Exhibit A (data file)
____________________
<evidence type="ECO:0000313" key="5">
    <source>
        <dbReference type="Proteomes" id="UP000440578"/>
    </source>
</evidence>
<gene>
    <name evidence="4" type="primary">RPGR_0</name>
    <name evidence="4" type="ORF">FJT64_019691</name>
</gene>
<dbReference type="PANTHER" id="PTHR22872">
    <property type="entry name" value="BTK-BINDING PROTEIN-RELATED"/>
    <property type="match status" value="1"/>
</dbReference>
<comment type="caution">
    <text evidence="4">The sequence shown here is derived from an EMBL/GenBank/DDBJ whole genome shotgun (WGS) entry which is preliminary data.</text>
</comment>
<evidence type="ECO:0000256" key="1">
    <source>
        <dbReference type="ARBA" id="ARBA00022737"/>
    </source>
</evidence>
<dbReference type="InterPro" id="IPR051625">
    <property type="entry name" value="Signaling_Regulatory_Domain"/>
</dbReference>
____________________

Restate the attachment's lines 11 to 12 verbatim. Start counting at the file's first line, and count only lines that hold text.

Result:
    <property type="entry name" value="BTK-BINDING PROTEIN-RELATED"/>
    <property type="match status" value="1"/>